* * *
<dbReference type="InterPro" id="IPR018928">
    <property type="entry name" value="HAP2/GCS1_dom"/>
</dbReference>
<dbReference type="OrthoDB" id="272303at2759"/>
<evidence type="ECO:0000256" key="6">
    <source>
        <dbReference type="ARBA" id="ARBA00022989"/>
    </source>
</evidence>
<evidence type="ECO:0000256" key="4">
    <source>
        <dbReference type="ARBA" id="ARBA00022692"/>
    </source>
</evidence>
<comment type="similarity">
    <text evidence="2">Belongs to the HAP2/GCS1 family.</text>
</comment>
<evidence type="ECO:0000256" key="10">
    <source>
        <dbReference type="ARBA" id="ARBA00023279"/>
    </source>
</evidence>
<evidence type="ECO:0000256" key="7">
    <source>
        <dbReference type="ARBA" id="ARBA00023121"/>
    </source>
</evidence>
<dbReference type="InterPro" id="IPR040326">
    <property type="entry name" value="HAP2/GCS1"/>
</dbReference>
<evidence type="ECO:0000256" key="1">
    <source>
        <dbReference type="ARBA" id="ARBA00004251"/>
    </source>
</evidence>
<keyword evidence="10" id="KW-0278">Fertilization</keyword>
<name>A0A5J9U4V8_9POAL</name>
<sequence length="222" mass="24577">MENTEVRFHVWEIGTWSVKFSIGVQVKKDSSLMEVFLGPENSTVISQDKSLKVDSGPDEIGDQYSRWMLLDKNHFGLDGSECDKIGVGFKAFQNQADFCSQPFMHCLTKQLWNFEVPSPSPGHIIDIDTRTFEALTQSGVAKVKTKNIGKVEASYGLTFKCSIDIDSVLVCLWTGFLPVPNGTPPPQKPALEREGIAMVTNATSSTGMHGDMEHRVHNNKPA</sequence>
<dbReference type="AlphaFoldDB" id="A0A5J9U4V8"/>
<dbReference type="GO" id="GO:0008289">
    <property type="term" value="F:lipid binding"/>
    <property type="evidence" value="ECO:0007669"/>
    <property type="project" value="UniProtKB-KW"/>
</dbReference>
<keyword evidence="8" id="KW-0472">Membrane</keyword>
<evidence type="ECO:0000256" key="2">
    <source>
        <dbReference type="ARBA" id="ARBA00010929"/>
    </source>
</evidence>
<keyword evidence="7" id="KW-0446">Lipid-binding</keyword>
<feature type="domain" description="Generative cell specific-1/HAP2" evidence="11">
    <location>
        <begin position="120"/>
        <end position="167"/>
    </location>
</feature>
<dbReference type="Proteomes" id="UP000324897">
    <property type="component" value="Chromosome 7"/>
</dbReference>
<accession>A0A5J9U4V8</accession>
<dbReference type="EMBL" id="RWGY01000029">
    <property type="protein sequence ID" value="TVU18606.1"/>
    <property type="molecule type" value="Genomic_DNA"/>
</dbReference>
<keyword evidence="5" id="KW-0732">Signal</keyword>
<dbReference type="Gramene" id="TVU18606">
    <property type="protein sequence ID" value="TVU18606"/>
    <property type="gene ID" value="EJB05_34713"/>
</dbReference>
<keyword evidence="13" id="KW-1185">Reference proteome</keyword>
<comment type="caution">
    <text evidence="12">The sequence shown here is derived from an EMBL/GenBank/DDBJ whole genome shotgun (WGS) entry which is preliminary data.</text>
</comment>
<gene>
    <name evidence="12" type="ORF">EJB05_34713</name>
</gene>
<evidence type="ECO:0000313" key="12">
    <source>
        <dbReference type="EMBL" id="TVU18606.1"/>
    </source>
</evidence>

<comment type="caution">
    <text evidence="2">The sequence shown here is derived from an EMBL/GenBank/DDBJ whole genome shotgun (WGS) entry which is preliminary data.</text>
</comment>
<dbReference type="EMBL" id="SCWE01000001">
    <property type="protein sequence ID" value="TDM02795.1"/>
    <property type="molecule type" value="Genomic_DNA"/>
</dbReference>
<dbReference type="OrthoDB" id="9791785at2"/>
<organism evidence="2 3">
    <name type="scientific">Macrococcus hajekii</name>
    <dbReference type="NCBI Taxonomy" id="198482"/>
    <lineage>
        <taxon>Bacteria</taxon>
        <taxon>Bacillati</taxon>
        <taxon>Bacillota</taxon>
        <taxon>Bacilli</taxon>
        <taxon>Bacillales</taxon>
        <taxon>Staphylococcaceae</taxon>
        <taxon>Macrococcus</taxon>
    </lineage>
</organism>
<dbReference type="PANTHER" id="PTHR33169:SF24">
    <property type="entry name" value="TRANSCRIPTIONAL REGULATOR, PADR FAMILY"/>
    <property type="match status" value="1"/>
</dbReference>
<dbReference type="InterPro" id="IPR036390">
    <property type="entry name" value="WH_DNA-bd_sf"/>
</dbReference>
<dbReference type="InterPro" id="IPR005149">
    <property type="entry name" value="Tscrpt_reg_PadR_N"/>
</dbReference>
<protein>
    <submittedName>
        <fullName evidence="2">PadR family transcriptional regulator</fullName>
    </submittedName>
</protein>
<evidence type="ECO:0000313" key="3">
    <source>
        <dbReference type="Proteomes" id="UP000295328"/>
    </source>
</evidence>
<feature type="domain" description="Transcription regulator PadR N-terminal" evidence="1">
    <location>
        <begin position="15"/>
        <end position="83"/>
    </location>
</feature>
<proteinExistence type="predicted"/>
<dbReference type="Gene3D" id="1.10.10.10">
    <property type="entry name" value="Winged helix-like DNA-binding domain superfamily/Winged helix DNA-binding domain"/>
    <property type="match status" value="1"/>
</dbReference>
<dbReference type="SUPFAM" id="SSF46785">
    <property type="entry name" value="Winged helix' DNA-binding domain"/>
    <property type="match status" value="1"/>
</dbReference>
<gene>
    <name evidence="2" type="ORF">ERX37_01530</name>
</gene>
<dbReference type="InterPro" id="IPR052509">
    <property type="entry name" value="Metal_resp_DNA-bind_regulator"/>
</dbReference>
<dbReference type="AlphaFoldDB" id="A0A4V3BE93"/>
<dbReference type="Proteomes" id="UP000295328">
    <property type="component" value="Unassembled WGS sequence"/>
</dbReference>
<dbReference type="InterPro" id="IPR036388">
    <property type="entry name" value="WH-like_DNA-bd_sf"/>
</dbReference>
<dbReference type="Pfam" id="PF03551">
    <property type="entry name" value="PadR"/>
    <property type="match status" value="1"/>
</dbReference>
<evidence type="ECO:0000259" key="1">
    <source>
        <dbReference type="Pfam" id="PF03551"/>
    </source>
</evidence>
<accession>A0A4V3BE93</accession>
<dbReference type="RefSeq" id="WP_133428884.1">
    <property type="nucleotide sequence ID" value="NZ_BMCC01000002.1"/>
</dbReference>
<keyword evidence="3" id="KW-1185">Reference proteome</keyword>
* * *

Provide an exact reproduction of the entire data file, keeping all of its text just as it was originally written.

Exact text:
<dbReference type="InterPro" id="IPR018928">
    <property type="entry name" value="HAP2/GCS1_dom"/>
</dbReference>
<dbReference type="OrthoDB" id="272303at2759"/>
<evidence type="ECO:0000256" key="6">
    <source>
        <dbReference type="ARBA" id="ARBA00022989"/>
    </source>
</evidence>
<evidence type="ECO:0000256" key="4">
    <source>
        <dbReference type="ARBA" id="ARBA00022692"/>
    </source>
</evidence>
<comment type="similarity">
    <text evidence="2">Belongs to the HAP2/GCS1 family.</text>
</comment>
<evidence type="ECO:0000256" key="10">
    <source>
        <dbReference type="ARBA" id="ARBA00023279"/>
    </source>
</evidence>
<evidence type="ECO:0000256" key="7">
    <source>
        <dbReference type="ARBA" id="ARBA00023121"/>
    </source>
</evidence>
<dbReference type="InterPro" id="IPR040326">
    <property type="entry name" value="HAP2/GCS1"/>
</dbReference>
<evidence type="ECO:0000256" key="1">
    <source>
        <dbReference type="ARBA" id="ARBA00004251"/>
    </source>
</evidence>
<keyword evidence="10" id="KW-0278">Fertilization</keyword>
<name>A0A5J9U4V8_9POAL</name>
<sequence length="222" mass="24577">MENTEVRFHVWEIGTWSVKFSIGVQVKKDSSLMEVFLGPENSTVISQDKSLKVDSGPDEIGDQYSRWMLLDKNHFGLDGSECDKIGVGFKAFQNQADFCSQPFMHCLTKQLWNFEVPSPSPGHIIDIDTRTFEALTQSGVAKVKTKNIGKVEASYGLTFKCSIDIDSVLVCLWTGFLPVPNGTPPPQKPALEREGIAMVTNATSSTGMHGDMEHRVHNNKPA</sequence>
<dbReference type="AlphaFoldDB" id="A0A5J9U4V8"/>
<dbReference type="GO" id="GO:0008289">
    <property type="term" value="F:lipid binding"/>
    <property type="evidence" value="ECO:0007669"/>
    <property type="project" value="UniProtKB-KW"/>
</dbReference>
<keyword evidence="8" id="KW-0472">Membrane</keyword>
<evidence type="ECO:0000256" key="2">
    <source>
        <dbReference type="ARBA" id="ARBA00010929"/>
    </source>
</evidence>
<keyword evidence="7" id="KW-0446">Lipid-binding</keyword>
<feature type="domain" description="Generative cell specific-1/HAP2" evidence="11">
    <location>
        <begin position="120"/>
        <end position="167"/>
    </location>
</feature>
<dbReference type="Proteomes" id="UP000324897">
    <property type="component" value="Chromosome 7"/>
</dbReference>
<accession>A0A5J9U4V8</accession>
<dbReference type="EMBL" id="RWGY01000029">
    <property type="protein sequence ID" value="TVU18606.1"/>
    <property type="molecule type" value="Genomic_DNA"/>
</dbReference>
<keyword evidence="5" id="KW-0732">Signal</keyword>
<dbReference type="Gramene" id="TVU18606">
    <property type="protein sequence ID" value="TVU18606"/>
    <property type="gene ID" value="EJB05_34713"/>
</dbReference>
<keyword evidence="13" id="KW-1185">Reference proteome</keyword>
<comment type="caution">
    <text evidence="12">The sequence shown here is derived from an EMBL/GenBank/DDBJ whole genome shotgun (WGS) entry which is preliminary data.</text>
</comment>
<gene>
    <name evidence="12" type="ORF">EJB05_34713</name>
</gene>
<evidence type="ECO:0000313" key="12">
    <source>
        <dbReference type="EMBL" id="TVU18606.1"/>
    </source>
</evidence>

<comment type="caution">
    <text evidence="2">The sequence shown here is derived from an EMBL/GenBank/DDBJ whole genome shotgun (WGS) entry which is preliminary data.</text>
</comment>
<dbReference type="EMBL" id="SCWE01000001">
    <property type="protein sequence ID" value="TDM02795.1"/>
    <property type="molecule type" value="Genomic_DNA"/>
</dbReference>
<dbReference type="OrthoDB" id="9791785at2"/>
<organism evidence="2 3">
    <name type="scientific">Macrococcus hajekii</name>
    <dbReference type="NCBI Taxonomy" id="198482"/>
    <lineage>
        <taxon>Bacteria</taxon>
        <taxon>Bacillati</taxon>
        <taxon>Bacillota</taxon>
        <taxon>Bacilli</taxon>
        <taxon>Bacillales</taxon>
        <taxon>Staphylococcaceae</taxon>
        <taxon>Macrococcus</taxon>
    </lineage>
</organism>
<dbReference type="PANTHER" id="PTHR33169:SF24">
    <property type="entry name" value="TRANSCRIPTIONAL REGULATOR, PADR FAMILY"/>
    <property type="match status" value="1"/>
</dbReference>
<dbReference type="InterPro" id="IPR036390">
    <property type="entry name" value="WH_DNA-bd_sf"/>
</dbReference>
<dbReference type="InterPro" id="IPR005149">
    <property type="entry name" value="Tscrpt_reg_PadR_N"/>
</dbReference>
<protein>
    <submittedName>
        <fullName evidence="2">PadR family transcriptional regulator</fullName>
    </submittedName>
</protein>
<evidence type="ECO:0000313" key="3">
    <source>
        <dbReference type="Proteomes" id="UP000295328"/>
    </source>
</evidence>
<feature type="domain" description="Transcription regulator PadR N-terminal" evidence="1">
    <location>
        <begin position="15"/>
        <end position="83"/>
    </location>
</feature>
<proteinExistence type="predicted"/>
<dbReference type="Gene3D" id="1.10.10.10">
    <property type="entry name" value="Winged helix-like DNA-binding domain superfamily/Winged helix DNA-binding domain"/>
    <property type="match status" value="1"/>
</dbReference>
<dbReference type="SUPFAM" id="SSF46785">
    <property type="entry name" value="Winged helix' DNA-binding domain"/>
    <property type="match status" value="1"/>
</dbReference>
<gene>
    <name evidence="2" type="ORF">ERX37_01530</name>
</gene>
<dbReference type="InterPro" id="IPR052509">
    <property type="entry name" value="Metal_resp_DNA-bind_regulator"/>
</dbReference>
<dbReference type="AlphaFoldDB" id="A0A4V3BE93"/>
<dbReference type="Proteomes" id="UP000295328">
    <property type="component" value="Unassembled WGS sequence"/>
</dbReference>
<dbReference type="InterPro" id="IPR036388">
    <property type="entry name" value="WH-like_DNA-bd_sf"/>
</dbReference>
<dbReference type="Pfam" id="PF03551">
    <property type="entry name" value="PadR"/>
    <property type="match status" value="1"/>
</dbReference>
<evidence type="ECO:0000259" key="1">
    <source>
        <dbReference type="Pfam" id="PF03551"/>
    </source>
</evidence>
<accession>A0A4V3BE93</accession>
<dbReference type="RefSeq" id="WP_133428884.1">
    <property type="nucleotide sequence ID" value="NZ_BMCC01000002.1"/>
</dbReference>
<keyword evidence="3" id="KW-1185">Reference proteome</keyword>